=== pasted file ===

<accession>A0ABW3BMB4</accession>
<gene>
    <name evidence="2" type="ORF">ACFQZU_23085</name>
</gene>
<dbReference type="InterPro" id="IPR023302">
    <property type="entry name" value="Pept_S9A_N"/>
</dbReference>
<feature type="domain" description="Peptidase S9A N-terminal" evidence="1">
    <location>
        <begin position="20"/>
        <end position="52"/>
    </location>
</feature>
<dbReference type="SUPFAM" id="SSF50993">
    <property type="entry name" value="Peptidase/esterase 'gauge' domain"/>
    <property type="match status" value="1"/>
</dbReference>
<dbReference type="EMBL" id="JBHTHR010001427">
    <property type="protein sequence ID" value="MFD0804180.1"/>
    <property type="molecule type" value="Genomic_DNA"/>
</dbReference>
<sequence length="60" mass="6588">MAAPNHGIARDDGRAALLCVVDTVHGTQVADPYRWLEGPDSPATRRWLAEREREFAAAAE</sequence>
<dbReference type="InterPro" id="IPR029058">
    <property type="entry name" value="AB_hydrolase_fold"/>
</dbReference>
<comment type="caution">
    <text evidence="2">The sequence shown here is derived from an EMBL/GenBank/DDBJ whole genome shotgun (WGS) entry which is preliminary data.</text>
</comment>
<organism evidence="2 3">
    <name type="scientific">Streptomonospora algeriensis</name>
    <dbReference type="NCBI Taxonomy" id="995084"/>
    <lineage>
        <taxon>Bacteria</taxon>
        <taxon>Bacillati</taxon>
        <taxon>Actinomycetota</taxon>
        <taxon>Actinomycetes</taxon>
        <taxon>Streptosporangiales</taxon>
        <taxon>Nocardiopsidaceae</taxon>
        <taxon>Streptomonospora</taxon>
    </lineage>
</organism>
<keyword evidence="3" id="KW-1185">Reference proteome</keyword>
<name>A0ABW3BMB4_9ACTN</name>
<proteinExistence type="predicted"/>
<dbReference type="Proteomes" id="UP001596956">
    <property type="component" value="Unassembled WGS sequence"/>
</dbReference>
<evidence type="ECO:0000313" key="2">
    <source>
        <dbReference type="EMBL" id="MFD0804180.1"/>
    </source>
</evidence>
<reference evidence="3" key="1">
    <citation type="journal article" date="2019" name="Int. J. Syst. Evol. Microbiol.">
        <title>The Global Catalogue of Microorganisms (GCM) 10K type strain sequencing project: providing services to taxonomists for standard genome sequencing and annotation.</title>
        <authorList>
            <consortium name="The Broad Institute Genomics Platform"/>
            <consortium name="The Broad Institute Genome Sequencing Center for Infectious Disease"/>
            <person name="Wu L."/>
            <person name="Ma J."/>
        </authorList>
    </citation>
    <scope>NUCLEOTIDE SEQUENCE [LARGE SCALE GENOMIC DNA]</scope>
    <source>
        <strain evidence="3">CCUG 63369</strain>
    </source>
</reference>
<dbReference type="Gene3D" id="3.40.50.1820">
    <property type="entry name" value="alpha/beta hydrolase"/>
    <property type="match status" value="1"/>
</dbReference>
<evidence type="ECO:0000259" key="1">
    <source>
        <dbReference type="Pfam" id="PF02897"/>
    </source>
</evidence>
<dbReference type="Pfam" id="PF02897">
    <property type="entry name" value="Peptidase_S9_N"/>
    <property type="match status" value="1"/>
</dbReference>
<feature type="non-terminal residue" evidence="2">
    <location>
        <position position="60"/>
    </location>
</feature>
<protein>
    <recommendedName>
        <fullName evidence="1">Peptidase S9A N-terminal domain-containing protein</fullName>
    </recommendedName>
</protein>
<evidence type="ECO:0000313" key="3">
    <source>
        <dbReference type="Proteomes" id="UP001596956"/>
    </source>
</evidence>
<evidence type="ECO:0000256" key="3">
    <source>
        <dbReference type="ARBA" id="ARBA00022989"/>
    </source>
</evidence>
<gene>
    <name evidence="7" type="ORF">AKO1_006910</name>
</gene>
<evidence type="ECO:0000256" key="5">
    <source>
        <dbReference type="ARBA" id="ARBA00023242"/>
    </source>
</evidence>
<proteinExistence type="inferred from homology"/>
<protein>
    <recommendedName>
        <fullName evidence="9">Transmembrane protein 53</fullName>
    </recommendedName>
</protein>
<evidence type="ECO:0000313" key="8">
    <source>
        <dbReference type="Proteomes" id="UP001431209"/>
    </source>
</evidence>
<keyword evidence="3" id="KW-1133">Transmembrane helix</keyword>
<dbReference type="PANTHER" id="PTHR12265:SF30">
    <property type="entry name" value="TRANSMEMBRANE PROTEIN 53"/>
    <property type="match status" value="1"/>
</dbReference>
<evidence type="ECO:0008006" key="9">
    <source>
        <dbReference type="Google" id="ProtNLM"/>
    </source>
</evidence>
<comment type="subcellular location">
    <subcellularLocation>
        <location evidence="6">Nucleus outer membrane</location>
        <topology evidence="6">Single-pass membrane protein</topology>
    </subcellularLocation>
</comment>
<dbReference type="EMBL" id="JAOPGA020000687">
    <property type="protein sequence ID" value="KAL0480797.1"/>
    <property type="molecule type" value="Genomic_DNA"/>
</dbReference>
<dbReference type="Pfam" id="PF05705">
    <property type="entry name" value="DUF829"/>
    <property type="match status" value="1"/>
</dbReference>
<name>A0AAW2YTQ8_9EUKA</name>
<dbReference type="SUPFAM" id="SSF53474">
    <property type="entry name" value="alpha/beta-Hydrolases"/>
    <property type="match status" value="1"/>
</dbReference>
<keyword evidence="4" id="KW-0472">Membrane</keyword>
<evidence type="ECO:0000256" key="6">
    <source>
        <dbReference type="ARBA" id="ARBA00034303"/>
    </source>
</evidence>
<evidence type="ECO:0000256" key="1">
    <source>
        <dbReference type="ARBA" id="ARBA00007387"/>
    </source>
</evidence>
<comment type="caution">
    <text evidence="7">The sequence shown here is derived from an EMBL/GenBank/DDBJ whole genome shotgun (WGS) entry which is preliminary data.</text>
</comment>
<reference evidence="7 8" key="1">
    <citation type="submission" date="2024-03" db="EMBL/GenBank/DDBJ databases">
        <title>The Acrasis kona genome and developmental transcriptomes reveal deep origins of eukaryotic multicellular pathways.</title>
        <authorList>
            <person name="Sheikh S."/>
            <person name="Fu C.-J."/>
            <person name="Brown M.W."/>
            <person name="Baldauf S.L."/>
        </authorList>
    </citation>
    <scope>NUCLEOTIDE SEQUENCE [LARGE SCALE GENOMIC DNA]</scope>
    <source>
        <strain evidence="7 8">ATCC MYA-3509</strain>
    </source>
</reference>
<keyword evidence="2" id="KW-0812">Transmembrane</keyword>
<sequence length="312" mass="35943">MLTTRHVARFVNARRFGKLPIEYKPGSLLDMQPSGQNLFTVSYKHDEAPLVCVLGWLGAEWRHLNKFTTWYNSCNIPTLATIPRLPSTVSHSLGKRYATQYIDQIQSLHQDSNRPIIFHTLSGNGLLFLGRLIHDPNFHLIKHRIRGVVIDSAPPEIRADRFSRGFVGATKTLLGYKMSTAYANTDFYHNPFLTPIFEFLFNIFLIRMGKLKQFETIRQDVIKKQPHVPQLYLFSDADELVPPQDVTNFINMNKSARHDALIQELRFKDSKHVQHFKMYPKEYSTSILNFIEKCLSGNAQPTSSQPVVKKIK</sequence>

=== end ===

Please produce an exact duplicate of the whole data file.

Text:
<accession>A0ABW3BMB4</accession>
<gene>
    <name evidence="2" type="ORF">ACFQZU_23085</name>
</gene>
<dbReference type="InterPro" id="IPR023302">
    <property type="entry name" value="Pept_S9A_N"/>
</dbReference>
<feature type="domain" description="Peptidase S9A N-terminal" evidence="1">
    <location>
        <begin position="20"/>
        <end position="52"/>
    </location>
</feature>
<dbReference type="SUPFAM" id="SSF50993">
    <property type="entry name" value="Peptidase/esterase 'gauge' domain"/>
    <property type="match status" value="1"/>
</dbReference>
<dbReference type="EMBL" id="JBHTHR010001427">
    <property type="protein sequence ID" value="MFD0804180.1"/>
    <property type="molecule type" value="Genomic_DNA"/>
</dbReference>
<sequence length="60" mass="6588">MAAPNHGIARDDGRAALLCVVDTVHGTQVADPYRWLEGPDSPATRRWLAEREREFAAAAE</sequence>
<dbReference type="InterPro" id="IPR029058">
    <property type="entry name" value="AB_hydrolase_fold"/>
</dbReference>
<comment type="caution">
    <text evidence="2">The sequence shown here is derived from an EMBL/GenBank/DDBJ whole genome shotgun (WGS) entry which is preliminary data.</text>
</comment>
<organism evidence="2 3">
    <name type="scientific">Streptomonospora algeriensis</name>
    <dbReference type="NCBI Taxonomy" id="995084"/>
    <lineage>
        <taxon>Bacteria</taxon>
        <taxon>Bacillati</taxon>
        <taxon>Actinomycetota</taxon>
        <taxon>Actinomycetes</taxon>
        <taxon>Streptosporangiales</taxon>
        <taxon>Nocardiopsidaceae</taxon>
        <taxon>Streptomonospora</taxon>
    </lineage>
</organism>
<keyword evidence="3" id="KW-1185">Reference proteome</keyword>
<name>A0ABW3BMB4_9ACTN</name>
<proteinExistence type="predicted"/>
<dbReference type="Proteomes" id="UP001596956">
    <property type="component" value="Unassembled WGS sequence"/>
</dbReference>
<evidence type="ECO:0000313" key="2">
    <source>
        <dbReference type="EMBL" id="MFD0804180.1"/>
    </source>
</evidence>
<reference evidence="3" key="1">
    <citation type="journal article" date="2019" name="Int. J. Syst. Evol. Microbiol.">
        <title>The Global Catalogue of Microorganisms (GCM) 10K type strain sequencing project: providing services to taxonomists for standard genome sequencing and annotation.</title>
        <authorList>
            <consortium name="The Broad Institute Genomics Platform"/>
            <consortium name="The Broad Institute Genome Sequencing Center for Infectious Disease"/>
            <person name="Wu L."/>
            <person name="Ma J."/>
        </authorList>
    </citation>
    <scope>NUCLEOTIDE SEQUENCE [LARGE SCALE GENOMIC DNA]</scope>
    <source>
        <strain evidence="3">CCUG 63369</strain>
    </source>
</reference>
<dbReference type="Gene3D" id="3.40.50.1820">
    <property type="entry name" value="alpha/beta hydrolase"/>
    <property type="match status" value="1"/>
</dbReference>
<evidence type="ECO:0000259" key="1">
    <source>
        <dbReference type="Pfam" id="PF02897"/>
    </source>
</evidence>
<dbReference type="Pfam" id="PF02897">
    <property type="entry name" value="Peptidase_S9_N"/>
    <property type="match status" value="1"/>
</dbReference>
<feature type="non-terminal residue" evidence="2">
    <location>
        <position position="60"/>
    </location>
</feature>
<protein>
    <recommendedName>
        <fullName evidence="1">Peptidase S9A N-terminal domain-containing protein</fullName>
    </recommendedName>
</protein>
<evidence type="ECO:0000313" key="3">
    <source>
        <dbReference type="Proteomes" id="UP001596956"/>
    </source>
</evidence>
<evidence type="ECO:0000256" key="3">
    <source>
        <dbReference type="ARBA" id="ARBA00022989"/>
    </source>
</evidence>
<gene>
    <name evidence="7" type="ORF">AKO1_006910</name>
</gene>
<evidence type="ECO:0000256" key="5">
    <source>
        <dbReference type="ARBA" id="ARBA00023242"/>
    </source>
</evidence>
<proteinExistence type="inferred from homology"/>
<protein>
    <recommendedName>
        <fullName evidence="9">Transmembrane protein 53</fullName>
    </recommendedName>
</protein>
<evidence type="ECO:0000313" key="8">
    <source>
        <dbReference type="Proteomes" id="UP001431209"/>
    </source>
</evidence>
<keyword evidence="3" id="KW-1133">Transmembrane helix</keyword>
<dbReference type="PANTHER" id="PTHR12265:SF30">
    <property type="entry name" value="TRANSMEMBRANE PROTEIN 53"/>
    <property type="match status" value="1"/>
</dbReference>
<evidence type="ECO:0008006" key="9">
    <source>
        <dbReference type="Google" id="ProtNLM"/>
    </source>
</evidence>
<comment type="subcellular location">
    <subcellularLocation>
        <location evidence="6">Nucleus outer membrane</location>
        <topology evidence="6">Single-pass membrane protein</topology>
    </subcellularLocation>
</comment>
<dbReference type="EMBL" id="JAOPGA020000687">
    <property type="protein sequence ID" value="KAL0480797.1"/>
    <property type="molecule type" value="Genomic_DNA"/>
</dbReference>
<dbReference type="Pfam" id="PF05705">
    <property type="entry name" value="DUF829"/>
    <property type="match status" value="1"/>
</dbReference>
<name>A0AAW2YTQ8_9EUKA</name>
<dbReference type="SUPFAM" id="SSF53474">
    <property type="entry name" value="alpha/beta-Hydrolases"/>
    <property type="match status" value="1"/>
</dbReference>
<keyword evidence="4" id="KW-0472">Membrane</keyword>
<evidence type="ECO:0000256" key="6">
    <source>
        <dbReference type="ARBA" id="ARBA00034303"/>
    </source>
</evidence>
<evidence type="ECO:0000256" key="1">
    <source>
        <dbReference type="ARBA" id="ARBA00007387"/>
    </source>
</evidence>
<comment type="caution">
    <text evidence="7">The sequence shown here is derived from an EMBL/GenBank/DDBJ whole genome shotgun (WGS) entry which is preliminary data.</text>
</comment>
<reference evidence="7 8" key="1">
    <citation type="submission" date="2024-03" db="EMBL/GenBank/DDBJ databases">
        <title>The Acrasis kona genome and developmental transcriptomes reveal deep origins of eukaryotic multicellular pathways.</title>
        <authorList>
            <person name="Sheikh S."/>
            <person name="Fu C.-J."/>
            <person name="Brown M.W."/>
            <person name="Baldauf S.L."/>
        </authorList>
    </citation>
    <scope>NUCLEOTIDE SEQUENCE [LARGE SCALE GENOMIC DNA]</scope>
    <source>
        <strain evidence="7 8">ATCC MYA-3509</strain>
    </source>
</reference>
<keyword evidence="2" id="KW-0812">Transmembrane</keyword>
<sequence length="312" mass="35943">MLTTRHVARFVNARRFGKLPIEYKPGSLLDMQPSGQNLFTVSYKHDEAPLVCVLGWLGAEWRHLNKFTTWYNSCNIPTLATIPRLPSTVSHSLGKRYATQYIDQIQSLHQDSNRPIIFHTLSGNGLLFLGRLIHDPNFHLIKHRIRGVVIDSAPPEIRADRFSRGFVGATKTLLGYKMSTAYANTDFYHNPFLTPIFEFLFNIFLIRMGKLKQFETIRQDVIKKQPHVPQLYLFSDADELVPPQDVTNFINMNKSARHDALIQELRFKDSKHVQHFKMYPKEYSTSILNFIEKCLSGNAQPTSSQPVVKKIK</sequence>